Search Results: "Ellen Potter"


BOOK REVIEW

THE HUMMING ROOM by Ellen Potter
CHILDREN'S
Released: Feb. 28, 2012

"An homage to a cherished classic that can work as a companion piece or stand alone as a solid, modern tale for young readers in the 21st century. (Fiction. 9-12)"
A young orphan finds herself in a remote mansion that hides many secrets. Read full book review >

BOOK REVIEW

SLOB by Ellen Potter
CHILDREN'S
Released: May 1, 2009

"While some readers may balk at some of its more convenient coincidences, fans of Jerry Spinelli and others of his ilk may especially enjoy it and will be held rapt. (Mystery. 9-12)"
An intriguingly offbeat mystery concerning the theft of cookies from a boy's lunch, at turns humorous, suspenseful and poignant. Read full book review >

BOOK REVIEW

BEATRIX POTTER by John Malam
BIOGRAPHY
Released: Nov. 3, 1998

"With full-color and black-and-white illustrations. (chronology, glossary, index) (Biography. 5-8)"
Beatrix Potter (24 pp.; $19.93; Nov. 3; 1-57505-275-X): A charming biography in the Tell Me About series, about Peter Rabbit's creator. Read full book review >

BOOK REVIEW

ELLEN TEBBITS by Louis Darling
FICTION
Released: Sept. 5, 1951

"An eraser clapping session, however, patches the quarrel."
It seems obvious from this entrancing successor to Henry Huggins that the author is as well acquainted with the whisperings, weeps and whoops of third grade distaff side as she is with the ways of young men like Henry. Read full book review >

BOOK REVIEW

THE KNEEBONE BOY by Ellen Potter
ADVENTURE
Released: Sept. 14, 2010

"A quirky charmer. (Fiction. 11 & up)"
The Hardscrabbles of the English town of Little Tunks—silent Otto, the adventure-seeking Lucia and whip-smart Max—have become accustomed to their shy, rumpled father's absences since their mother's suspicious disappearance. Read full book review >

BOOK REVIEW

PISH POSH by Ellen Potter
CHILDREN'S
Released: April 1, 2006

"This disconcerting turn in storytelling weakens the first fascination with the characters, as they flatten and disintegrate when lives and story are tidied up to accommodate a too-easy ending. (Fiction. 9-11)"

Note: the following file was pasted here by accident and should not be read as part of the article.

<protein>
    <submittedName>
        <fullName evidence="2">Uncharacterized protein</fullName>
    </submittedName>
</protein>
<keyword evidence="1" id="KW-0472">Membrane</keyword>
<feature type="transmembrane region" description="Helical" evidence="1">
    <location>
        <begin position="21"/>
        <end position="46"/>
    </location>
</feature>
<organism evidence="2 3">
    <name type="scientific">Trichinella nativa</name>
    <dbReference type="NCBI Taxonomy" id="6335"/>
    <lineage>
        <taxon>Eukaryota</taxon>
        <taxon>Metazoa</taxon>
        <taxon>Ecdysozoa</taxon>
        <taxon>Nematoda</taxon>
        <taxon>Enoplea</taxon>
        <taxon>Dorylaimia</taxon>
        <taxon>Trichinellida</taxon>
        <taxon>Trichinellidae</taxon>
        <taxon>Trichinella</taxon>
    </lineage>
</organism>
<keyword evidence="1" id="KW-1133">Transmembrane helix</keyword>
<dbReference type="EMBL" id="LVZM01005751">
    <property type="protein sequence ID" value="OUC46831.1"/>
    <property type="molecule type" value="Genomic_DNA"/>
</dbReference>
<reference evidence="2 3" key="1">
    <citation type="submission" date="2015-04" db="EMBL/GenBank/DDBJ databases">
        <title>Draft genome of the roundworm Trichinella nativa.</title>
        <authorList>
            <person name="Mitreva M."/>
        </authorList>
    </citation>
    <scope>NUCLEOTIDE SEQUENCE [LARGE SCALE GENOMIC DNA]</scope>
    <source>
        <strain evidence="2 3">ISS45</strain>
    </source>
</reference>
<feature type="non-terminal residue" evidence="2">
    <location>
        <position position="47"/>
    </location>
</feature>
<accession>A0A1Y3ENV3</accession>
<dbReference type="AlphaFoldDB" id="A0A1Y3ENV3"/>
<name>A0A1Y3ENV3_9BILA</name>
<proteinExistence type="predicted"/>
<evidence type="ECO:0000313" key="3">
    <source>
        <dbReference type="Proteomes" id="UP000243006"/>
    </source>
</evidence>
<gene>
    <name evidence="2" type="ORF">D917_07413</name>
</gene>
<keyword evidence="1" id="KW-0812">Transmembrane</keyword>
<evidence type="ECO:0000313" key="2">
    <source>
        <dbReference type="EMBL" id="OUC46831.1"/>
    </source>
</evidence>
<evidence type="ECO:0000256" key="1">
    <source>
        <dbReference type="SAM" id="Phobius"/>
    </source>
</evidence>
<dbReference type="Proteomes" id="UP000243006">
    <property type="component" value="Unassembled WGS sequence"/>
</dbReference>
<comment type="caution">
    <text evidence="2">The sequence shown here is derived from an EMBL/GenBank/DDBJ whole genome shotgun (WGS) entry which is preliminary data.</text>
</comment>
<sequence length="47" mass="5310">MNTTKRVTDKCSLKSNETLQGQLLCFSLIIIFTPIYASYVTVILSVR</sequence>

Monsieur Frankofile's upscale restaurant, Pish Posh, has a gimmick: his daughter, Clara (11), who heartlessly polices the success or failure of each diner, determining who can have a reservation. Read full book review >

BOOK REVIEW

MR. POTTER by Jamaica Kincaid
FICTION & LITERATURE
Released: May 1, 2001

"Disappointingly, too labored and self-conscious to achieve its ends."
An ambitious but often sententious attempt to link the story of a tropical island Everyman to great events of the era. Read full book review >

BOOK REVIEW

CINDY ELLEN by Susan Lowell
CHILDREN'S
Released: May 31, 2000

"Bright, stylish, and with a boosterish concluding note on women in rodeo. (Picture book/fairy tale. 7-9)"
From the author of The Bootmaker and the Elves (1997), another ripsnortin' Western take on a traditional fairy tale. Read full book review >

BOOK REVIEW

BEATRIX POTTER by Linda Lear
BIOGRAPHY & MEMOIR
Released: Jan. 9, 2007

"Although Lear had access to volumes of diaries and letters, her shaping of Potter's intriguing life is rather blockheaded."
A stolid biography by environmental historian Lear (Rachel Carson: Witness for Nature, 1997) that gets at the facts of Victorian Potter's life but does not bother addressing motivations and thwarted ambition. Read full book review >

BOOK REVIEW

BEATRIX POTTER by Alexandra Wallner
ANIMALS
Released: Sept. 15, 1995

"Several children's biographies of Potter are in print; it's good to have one for this audience. (Picture book/biography. 6-9)"
Wallner (Betsy Ross, 1994) has written a beginning biography of a woman as familiar to children as Mother Goose, but whose life is much easier to track. Read full book review >

BOOK REVIEW

BECOMING ELLEN by Shari Shattuck
FICTION & LITERATURE
Released: Aug. 11, 2015

"A tale of kindhearted, hesitant heroism, with a little vigilante justice."
Ellen and her blind best friend, Temerity, again take on the wrongs of this world, letting neither emotional scarring nor physical disability stand in their way. Read full book review >